- The kite collapses and you slow down which means you’re losing distance on your competitors
- By slowing down the main loads up and is a lot harder to pull across the boat
- When you come out of the jibe, rather than the kite being full and rotated around to leeward, it’s collapsed to windward and tangled in the jib.
The most important thing for the crew to focus on as they enter the boat is making sure the kite stays full. In order to do this they will often have to pull in the sheet to compensate for the fact that their body is moving toward the ratchet block they are sheeting from.
As they are entering the boat the crew should also be eyeing the pole launcher line and immediately release it. The skipper should already be gradually turning the boat downwind and the pole retracting is their queue to smoothly speed up the turn.
Once the pole launcher line has been released the crew can now ease and then release the spinnaker sheet to let the kite rotate around during the turn. Keep a close eye on the kite and work on your timing. Ease it too fast and it will collapse and ease it too slowly and it wont have time to rotate around the boat during the turn. At the same time the crew should grab the boom vang and quickly pull the main across. Whatever you do, DON’T LET THE MAIN GET STUCK IN LIMBO! Pull it across hard.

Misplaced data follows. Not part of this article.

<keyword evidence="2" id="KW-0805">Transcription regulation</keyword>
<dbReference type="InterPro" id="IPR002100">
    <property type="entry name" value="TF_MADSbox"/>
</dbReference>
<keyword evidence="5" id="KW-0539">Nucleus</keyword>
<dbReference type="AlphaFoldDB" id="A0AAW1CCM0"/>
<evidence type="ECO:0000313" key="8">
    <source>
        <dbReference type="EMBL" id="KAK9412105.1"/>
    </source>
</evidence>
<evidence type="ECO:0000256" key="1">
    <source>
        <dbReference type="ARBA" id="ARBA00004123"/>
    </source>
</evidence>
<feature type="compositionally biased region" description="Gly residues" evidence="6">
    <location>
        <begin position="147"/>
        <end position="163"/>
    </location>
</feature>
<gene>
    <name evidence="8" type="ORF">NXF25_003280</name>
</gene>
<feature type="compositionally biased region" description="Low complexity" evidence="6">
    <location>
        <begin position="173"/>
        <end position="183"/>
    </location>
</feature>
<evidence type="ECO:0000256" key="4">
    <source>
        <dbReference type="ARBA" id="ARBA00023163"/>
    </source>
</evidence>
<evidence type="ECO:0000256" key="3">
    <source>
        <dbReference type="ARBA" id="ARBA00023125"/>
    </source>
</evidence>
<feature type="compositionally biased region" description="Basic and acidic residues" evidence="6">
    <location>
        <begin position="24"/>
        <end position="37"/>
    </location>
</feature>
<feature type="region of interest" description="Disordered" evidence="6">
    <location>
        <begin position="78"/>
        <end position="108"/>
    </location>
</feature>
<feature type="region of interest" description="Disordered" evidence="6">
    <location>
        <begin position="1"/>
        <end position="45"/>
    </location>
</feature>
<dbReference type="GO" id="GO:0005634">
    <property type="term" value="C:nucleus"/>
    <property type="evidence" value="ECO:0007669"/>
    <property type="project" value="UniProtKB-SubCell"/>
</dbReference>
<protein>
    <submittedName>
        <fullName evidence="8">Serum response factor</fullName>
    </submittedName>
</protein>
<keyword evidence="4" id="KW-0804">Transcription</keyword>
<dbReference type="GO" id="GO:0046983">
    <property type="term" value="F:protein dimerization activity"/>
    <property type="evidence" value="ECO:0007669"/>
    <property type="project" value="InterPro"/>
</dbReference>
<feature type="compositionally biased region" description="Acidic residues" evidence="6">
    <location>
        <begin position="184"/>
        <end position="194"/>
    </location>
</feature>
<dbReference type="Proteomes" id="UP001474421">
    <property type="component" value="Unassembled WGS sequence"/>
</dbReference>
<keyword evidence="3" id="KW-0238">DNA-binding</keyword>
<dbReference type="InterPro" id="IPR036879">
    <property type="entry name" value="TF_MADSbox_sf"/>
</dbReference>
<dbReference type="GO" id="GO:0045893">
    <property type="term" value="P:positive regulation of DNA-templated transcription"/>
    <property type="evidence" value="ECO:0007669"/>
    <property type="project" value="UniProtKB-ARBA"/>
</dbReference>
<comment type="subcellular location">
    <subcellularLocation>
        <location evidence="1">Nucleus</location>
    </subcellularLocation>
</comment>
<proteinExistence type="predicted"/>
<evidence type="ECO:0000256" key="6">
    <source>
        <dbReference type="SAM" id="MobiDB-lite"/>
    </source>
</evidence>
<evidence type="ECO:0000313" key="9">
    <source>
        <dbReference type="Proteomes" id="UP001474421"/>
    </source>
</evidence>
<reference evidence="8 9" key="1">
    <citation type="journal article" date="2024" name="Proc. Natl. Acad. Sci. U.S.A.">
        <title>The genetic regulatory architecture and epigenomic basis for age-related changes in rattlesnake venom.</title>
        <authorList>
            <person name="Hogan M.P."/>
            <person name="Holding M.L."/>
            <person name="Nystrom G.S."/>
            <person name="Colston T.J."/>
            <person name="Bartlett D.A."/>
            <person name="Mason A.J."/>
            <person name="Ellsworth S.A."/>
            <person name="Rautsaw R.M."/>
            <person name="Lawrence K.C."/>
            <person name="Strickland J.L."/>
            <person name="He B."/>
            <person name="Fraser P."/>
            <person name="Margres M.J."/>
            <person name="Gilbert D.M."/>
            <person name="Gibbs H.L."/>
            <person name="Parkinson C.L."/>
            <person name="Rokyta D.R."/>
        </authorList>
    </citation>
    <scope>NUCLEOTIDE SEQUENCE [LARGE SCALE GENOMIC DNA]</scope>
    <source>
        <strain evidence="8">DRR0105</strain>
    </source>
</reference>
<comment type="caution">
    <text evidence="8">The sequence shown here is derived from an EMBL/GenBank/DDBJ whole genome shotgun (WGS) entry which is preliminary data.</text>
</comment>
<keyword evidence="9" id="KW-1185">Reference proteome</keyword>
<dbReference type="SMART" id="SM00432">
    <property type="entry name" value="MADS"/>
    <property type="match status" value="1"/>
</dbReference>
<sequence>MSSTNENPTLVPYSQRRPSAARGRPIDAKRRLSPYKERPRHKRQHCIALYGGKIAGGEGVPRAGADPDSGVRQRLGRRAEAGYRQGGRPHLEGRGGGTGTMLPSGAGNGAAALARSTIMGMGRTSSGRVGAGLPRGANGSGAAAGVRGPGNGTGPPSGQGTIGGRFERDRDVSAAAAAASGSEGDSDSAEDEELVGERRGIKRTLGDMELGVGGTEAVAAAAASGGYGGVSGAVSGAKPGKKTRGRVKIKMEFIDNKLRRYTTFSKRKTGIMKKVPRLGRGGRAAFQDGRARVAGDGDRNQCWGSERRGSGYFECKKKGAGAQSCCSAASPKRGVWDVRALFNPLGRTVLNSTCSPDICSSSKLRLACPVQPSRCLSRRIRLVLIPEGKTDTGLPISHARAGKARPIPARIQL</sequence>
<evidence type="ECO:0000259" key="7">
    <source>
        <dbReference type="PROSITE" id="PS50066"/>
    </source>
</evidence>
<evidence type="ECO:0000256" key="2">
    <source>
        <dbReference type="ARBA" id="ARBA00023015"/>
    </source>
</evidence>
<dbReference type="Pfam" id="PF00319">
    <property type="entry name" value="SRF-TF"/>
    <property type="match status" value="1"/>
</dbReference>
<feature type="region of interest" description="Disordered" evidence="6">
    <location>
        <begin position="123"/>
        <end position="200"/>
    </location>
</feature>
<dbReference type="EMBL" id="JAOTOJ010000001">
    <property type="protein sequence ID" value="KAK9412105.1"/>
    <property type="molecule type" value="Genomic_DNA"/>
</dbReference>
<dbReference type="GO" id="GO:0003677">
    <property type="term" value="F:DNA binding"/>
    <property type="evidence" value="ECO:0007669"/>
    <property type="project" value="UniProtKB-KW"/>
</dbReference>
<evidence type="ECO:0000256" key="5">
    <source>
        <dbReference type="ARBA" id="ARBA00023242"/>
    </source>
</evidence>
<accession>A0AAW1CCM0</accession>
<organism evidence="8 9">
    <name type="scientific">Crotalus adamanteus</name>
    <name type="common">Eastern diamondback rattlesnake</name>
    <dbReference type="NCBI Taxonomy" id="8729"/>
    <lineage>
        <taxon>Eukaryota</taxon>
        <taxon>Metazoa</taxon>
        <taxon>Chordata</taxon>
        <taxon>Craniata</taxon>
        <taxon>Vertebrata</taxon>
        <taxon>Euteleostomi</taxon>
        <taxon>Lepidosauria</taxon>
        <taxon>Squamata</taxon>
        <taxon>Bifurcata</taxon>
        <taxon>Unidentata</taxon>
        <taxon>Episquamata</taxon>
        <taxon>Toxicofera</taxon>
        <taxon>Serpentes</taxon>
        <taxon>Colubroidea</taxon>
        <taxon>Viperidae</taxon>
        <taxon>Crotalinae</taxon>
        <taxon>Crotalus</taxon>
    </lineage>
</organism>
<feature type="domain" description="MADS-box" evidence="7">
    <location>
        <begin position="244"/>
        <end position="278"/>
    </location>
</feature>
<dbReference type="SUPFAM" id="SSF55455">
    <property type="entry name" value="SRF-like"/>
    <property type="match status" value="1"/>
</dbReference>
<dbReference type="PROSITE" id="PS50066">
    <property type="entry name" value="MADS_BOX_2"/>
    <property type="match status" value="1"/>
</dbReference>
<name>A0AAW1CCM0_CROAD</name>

At this point the skipper should have the new spinnaker sheet in one hand and the tiller extension in the other. As the crew pulls the boom across, he should be simultaneously turning through the wind and crossing the boat clear to the other side. While crossing the boat, keep looking forward and give the spinnaker sheet a tug to rotate the kite and keep it full. The sheet should still be in your old forward hand and using the same technique as in a tack, switch tiller hands behind your back so that the tiller extension and spinnaker sheet are both briefly in your new back hand when you come out of the gybe. Your new forward hand should now be free and the spinnaker sheet is led behind the mainsheet to you tiller hand. With your forward hand, reach around the mainsheet, grab the spinnaker sheet and pull it in to keep the spinnaker flying as you head up.
As soon as the boom comes across the crew should have immediately started pulling the new pole out. By the time he’s finished, the skipper should have reached around the mainsheet to pull the spinnaker sheet and is ready to hand it to the crew. When done well the Spinnaker stays completely full throughout the entire maneuver.
Once the crew has the spinnaker sheet in their hand, they sometimes have the odd habit of sitting on the rail as if they’re waiting for something. Don’t Wait! Hook up and get on the wire as fast as possible. The longer you are sitting on the rail the more distance you are losing to boats around you. The skipper should head up as you step out to keep you above the water.
Once the crew is on the wire and the kite is trimmed correctly, he should pull in the jib.